“Mizzou Made” is Gary Pinkel’s description of the Missouri Tiger football program. One of the slogan’s key components is player development. In recent history, few have done it better than the Missouri head coach. Pinkel’s teams have won five of the last eight divisional championships, a stretch than spans both the Big 12 and SEC. How the Tigers have done so has varied, but two constants have stood the test of time: Win the fourth quarter and a fundamentally strong, disruptive, and opportunistic defense.
Missouri comes to Commonwealth Stadium undefeated, ranked, and with a remarkable 11-game road win streak. Below is a preview of Saturday’s critical SEC matchup as well as a position group advantages and analysis for both teams:
Kentucky’s currently ranked 11th in total and scoring offense. Missouri is 13th in scoring offense and last in both total and rushing productivity. UK averages 25 points per game, compared Mizzou’s 23.3.
Maty Mauk’s statistics are not overwhelming. But consistent with the “Mizzou Made” mantra, Mauk’s 2014 fourth quarter QB rating led all SEC passers. Telling number.
In 2015, Mauk enters the Kentucky game completing 42-of-80 passes for 474 yards with five touchdowns and four interceptions. His ability to extend plays and drives through pocket improvisation presents a familiar challenge to DJ Eliot’s defense. True freshman Drew Lock has also taken snaps. The rookie has impressed by completing 60% of his passes.
Kentucky’s Patrick Towles has been inconsistent. With completion percentages of 47, 72, and 33%, the Wildcat offense has yet to chain together two complete halves of football. Following the Florida debacle, UK’s junior quarterback’s Saturday performance has career implications. All eyes will be on Patrick Towles on Saturday. A bounce back, accurate, and composed game is obligatory.
Running Back: Kentucky
Boom Williams has established himself as a top-five SEC running back. In fact, Williams is currently the league’s fifth leading rusher averaging 107 yards per game. His 107 yards per game is exactly the number Missouri averages as a team. Mikel Horton and JoJo Kemp have also exemplified rushing success.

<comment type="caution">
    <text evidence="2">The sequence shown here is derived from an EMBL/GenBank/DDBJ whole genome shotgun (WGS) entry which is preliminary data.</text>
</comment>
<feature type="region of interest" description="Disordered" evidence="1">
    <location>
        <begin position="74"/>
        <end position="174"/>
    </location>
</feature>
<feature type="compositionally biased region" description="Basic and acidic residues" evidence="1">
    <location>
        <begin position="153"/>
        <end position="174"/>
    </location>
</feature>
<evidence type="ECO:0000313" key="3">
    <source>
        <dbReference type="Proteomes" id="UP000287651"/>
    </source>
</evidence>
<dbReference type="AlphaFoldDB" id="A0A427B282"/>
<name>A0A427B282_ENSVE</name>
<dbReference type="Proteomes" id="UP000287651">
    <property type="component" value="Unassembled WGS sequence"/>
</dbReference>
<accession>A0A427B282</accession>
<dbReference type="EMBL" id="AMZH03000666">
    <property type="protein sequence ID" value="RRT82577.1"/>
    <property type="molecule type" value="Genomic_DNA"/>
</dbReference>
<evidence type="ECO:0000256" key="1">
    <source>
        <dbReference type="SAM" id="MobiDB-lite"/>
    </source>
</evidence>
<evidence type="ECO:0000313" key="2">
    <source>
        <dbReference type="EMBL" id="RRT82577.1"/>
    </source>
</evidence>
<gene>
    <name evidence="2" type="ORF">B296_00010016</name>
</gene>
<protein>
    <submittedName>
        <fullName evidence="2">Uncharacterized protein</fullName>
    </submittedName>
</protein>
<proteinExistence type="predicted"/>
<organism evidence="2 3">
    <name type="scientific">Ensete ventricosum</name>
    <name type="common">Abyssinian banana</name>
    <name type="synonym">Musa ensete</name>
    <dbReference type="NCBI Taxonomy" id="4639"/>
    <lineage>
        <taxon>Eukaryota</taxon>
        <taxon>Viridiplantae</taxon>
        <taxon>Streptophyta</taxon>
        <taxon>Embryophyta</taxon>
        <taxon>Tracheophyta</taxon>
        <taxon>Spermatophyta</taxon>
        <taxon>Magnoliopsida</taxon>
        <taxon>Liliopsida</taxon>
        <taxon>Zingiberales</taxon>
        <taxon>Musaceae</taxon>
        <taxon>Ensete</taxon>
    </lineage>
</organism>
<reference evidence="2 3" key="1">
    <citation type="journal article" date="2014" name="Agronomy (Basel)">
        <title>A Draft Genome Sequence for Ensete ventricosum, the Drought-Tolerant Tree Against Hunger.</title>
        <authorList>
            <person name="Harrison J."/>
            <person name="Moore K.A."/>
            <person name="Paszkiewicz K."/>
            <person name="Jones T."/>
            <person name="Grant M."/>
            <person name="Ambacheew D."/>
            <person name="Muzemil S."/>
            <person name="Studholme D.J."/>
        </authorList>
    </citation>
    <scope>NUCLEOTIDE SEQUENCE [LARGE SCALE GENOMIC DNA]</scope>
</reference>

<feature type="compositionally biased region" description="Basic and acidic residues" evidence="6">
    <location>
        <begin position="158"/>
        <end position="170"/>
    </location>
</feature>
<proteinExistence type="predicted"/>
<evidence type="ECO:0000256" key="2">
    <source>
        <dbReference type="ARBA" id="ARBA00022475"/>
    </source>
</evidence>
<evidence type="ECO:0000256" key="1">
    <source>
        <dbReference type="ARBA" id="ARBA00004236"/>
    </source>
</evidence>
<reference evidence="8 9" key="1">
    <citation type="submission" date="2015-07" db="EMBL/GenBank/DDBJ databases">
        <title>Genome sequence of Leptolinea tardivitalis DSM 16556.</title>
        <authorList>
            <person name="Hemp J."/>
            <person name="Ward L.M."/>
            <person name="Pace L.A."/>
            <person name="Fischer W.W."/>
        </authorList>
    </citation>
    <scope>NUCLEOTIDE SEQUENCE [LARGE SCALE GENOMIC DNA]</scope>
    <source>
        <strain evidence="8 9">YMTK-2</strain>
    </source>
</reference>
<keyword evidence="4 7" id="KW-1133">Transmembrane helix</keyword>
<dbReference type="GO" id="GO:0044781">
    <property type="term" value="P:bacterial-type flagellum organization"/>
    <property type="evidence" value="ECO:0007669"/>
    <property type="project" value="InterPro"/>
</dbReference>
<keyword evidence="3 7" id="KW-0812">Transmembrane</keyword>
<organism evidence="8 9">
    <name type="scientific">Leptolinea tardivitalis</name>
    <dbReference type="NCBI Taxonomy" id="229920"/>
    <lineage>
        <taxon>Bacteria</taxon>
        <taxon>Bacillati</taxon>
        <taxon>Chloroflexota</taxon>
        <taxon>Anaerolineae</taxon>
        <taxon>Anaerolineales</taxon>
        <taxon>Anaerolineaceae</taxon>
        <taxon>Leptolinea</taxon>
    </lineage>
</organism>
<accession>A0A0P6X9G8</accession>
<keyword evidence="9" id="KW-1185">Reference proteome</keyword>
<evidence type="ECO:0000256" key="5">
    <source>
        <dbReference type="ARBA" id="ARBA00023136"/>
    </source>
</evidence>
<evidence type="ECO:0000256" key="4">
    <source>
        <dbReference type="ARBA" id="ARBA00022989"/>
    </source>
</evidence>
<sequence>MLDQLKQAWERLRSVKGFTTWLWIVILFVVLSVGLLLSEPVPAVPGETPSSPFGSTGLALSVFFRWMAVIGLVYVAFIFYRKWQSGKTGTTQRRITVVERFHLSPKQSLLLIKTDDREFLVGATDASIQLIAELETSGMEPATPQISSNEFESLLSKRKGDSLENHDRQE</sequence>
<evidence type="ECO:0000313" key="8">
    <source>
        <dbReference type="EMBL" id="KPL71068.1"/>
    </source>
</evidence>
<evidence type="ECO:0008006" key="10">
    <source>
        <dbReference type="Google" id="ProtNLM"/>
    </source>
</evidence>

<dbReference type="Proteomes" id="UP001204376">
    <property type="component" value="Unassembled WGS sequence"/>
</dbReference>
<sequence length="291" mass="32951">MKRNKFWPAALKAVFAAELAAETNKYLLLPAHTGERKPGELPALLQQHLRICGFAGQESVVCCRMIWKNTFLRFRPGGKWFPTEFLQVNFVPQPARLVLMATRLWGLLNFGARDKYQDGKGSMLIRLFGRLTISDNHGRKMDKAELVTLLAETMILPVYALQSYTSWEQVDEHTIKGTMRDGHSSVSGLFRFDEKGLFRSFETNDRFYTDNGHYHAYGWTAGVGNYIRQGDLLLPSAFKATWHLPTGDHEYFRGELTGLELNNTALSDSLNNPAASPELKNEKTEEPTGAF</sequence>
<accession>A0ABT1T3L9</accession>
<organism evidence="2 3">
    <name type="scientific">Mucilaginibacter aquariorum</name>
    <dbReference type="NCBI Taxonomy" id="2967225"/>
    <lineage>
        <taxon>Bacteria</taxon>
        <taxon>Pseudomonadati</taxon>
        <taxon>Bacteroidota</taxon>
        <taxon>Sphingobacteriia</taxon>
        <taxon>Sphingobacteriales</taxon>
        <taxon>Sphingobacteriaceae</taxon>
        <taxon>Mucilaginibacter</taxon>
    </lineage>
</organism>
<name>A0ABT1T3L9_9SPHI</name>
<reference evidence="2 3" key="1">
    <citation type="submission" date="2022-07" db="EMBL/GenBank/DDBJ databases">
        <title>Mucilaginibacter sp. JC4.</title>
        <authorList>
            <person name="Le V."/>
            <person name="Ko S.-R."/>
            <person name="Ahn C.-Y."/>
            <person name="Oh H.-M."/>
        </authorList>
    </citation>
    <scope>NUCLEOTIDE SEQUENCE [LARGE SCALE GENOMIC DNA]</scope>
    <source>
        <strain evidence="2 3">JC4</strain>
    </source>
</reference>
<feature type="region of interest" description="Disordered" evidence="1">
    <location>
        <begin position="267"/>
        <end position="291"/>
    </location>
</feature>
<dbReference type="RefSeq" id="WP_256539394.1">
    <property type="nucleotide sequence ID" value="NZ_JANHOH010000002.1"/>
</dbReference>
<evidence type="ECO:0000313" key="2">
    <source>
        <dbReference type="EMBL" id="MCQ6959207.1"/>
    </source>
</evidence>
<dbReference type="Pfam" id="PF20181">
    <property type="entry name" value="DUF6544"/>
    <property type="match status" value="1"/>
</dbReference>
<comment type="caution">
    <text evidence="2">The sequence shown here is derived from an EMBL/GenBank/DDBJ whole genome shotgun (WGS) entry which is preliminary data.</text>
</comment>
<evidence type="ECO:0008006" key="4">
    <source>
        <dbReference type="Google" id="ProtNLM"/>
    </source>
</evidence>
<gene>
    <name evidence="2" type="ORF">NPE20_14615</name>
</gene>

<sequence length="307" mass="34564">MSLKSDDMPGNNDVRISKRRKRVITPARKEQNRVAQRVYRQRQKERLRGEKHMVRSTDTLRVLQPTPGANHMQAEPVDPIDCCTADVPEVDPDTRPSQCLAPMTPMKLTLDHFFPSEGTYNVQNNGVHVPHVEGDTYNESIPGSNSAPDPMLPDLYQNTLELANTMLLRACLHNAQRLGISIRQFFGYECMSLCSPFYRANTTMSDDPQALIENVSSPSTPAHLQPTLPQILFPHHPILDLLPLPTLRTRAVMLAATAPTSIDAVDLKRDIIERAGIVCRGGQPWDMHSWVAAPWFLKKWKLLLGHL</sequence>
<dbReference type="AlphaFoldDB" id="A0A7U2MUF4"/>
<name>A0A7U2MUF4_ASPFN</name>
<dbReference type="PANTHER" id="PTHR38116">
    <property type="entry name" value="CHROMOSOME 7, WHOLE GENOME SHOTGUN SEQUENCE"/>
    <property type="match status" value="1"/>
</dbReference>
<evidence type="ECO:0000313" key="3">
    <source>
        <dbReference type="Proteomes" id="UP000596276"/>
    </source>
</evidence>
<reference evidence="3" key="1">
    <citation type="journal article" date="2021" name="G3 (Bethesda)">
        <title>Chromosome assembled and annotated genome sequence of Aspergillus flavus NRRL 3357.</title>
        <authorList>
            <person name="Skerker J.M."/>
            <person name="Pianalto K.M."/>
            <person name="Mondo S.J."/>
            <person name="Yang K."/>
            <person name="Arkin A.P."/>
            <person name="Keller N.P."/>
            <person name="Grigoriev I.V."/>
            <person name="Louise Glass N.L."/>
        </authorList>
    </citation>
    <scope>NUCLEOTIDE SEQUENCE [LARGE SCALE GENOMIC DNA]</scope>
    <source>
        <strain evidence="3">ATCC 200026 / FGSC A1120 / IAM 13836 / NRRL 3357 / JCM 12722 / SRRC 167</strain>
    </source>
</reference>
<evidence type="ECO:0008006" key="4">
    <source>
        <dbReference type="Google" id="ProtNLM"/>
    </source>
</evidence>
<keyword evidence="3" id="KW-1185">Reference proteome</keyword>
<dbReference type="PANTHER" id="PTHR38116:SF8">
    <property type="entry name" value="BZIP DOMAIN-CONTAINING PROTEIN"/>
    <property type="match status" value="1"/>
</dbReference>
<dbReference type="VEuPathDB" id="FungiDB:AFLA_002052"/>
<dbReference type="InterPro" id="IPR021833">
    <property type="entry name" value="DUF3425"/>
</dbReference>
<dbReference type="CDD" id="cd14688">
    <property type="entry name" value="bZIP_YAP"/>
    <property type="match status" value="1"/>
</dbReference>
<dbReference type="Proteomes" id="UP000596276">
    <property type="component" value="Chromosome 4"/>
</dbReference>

Missouri’s total rushing yards per game is good for last in the SEC. However, its 2014 thousand-yard rusher, Russell Hansbrough, has missed time due to injury. He is expected to return against Kentucky. His presence will automatically boost Mizzou’s inept running game.
Offensive Line: Kentucky
As I type this segment, I can feel the collective Huh? reader comments. No secret that Coach John Schlarman’s unit struggled against Florida. But, in reality, Kentucky is four spots ahead of Missouri in total offense. Much like its quarterback, the big guys up front will be called upon to execute at a higher level. Problem is, Missouri’s defense is ranked at the top of the league in total defense.
Missouri’s offensive line is led by center Evan Boehm. The All-SEC and All-American player has 43 consecutive starts and is the anchor of the Tiger offensive line. The Tigers had to replace key starters from last year’s SEC East championship team.
Wide Receiver: Kentucky
This article is becoming a copy-and-paste post. See above. Wildcat receivers have shown flashes of dominance. But against Florida, those flashes were overshadowed by drops and missed opportunities. However, collectively, UK’s receiving corps is deeper and more talented.
Missouri’s leading receiver is J’Mon Moore. Moore has 11 catches for 130 yards but only one touchdown. Youth is common for Tiger pass-catchers and has led to inconsistency and dropped passes.
Tight End/Fullback: Missouri
Sean Culkin is Maty Mauk’s security blanket. The veteran tight end has 11 catches on the season for 97 yards. Culkin is a drive extending receiver that is also strong at point of attack blocking.
Kentucky’s tight ends have gone zero for September in catches. A number that perplexes the BBN. At some point, highly vaunted freshmen CJ Conrad and Darryl Long will have to be targeted.
The Tigers are the nation’s seventh ranked defense and fourth in tackles for loss. In addition, Missouri is ranked number one in the following SEC defensive categories: Total, pass, scoring, and pass efficiency. The Tigers will play a 4-3 scheme that varies dependent upon down-distance and field placement. Its strength is, well, all over the field. There are no glaring weakness. Extremely well coached defense.
Defensive Line: Missouri